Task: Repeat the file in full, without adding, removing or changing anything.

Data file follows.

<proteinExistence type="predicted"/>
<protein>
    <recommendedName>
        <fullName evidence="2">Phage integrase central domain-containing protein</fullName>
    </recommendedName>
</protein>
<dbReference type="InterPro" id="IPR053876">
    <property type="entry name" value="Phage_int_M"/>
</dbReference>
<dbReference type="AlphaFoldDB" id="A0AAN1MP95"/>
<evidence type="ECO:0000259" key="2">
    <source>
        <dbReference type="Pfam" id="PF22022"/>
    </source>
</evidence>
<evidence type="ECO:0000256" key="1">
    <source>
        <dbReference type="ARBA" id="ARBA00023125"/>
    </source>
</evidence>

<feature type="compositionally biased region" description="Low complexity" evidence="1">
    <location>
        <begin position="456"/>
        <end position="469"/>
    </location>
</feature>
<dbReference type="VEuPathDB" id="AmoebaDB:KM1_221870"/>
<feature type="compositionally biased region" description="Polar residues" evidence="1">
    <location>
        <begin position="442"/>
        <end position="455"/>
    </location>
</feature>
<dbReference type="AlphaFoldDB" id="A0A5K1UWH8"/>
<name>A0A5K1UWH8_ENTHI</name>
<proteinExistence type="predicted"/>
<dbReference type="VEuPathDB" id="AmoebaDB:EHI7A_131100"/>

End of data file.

<proteinExistence type="predicted"/>
<protein>
    <recommendedName>
        <fullName evidence="2">Phage integrase central domain-containing protein</fullName>
    </recommendedName>
</protein>
<dbReference type="InterPro" id="IPR053876">
    <property type="entry name" value="Phage_int_M"/>
</dbReference>
<dbReference type="AlphaFoldDB" id="A0AAN1MP95"/>
<evidence type="ECO:0000259" key="2">
    <source>
        <dbReference type="Pfam" id="PF22022"/>
    </source>
</evidence>
<evidence type="ECO:0000256" key="1">
    <source>
        <dbReference type="ARBA" id="ARBA00023125"/>
    </source>
</evidence>

<feature type="compositionally biased region" description="Low complexity" evidence="1">
    <location>
        <begin position="456"/>
        <end position="469"/>
    </location>
</feature>
<dbReference type="VEuPathDB" id="AmoebaDB:KM1_221870"/>
<feature type="compositionally biased region" description="Polar residues" evidence="1">
    <location>
        <begin position="442"/>
        <end position="455"/>
    </location>
</feature>
<dbReference type="AlphaFoldDB" id="A0A5K1UWH8"/>
<name>A0A5K1UWH8_ENTHI</name>
<proteinExistence type="predicted"/>
<dbReference type="VEuPathDB" id="AmoebaDB:EHI7A_131100"/>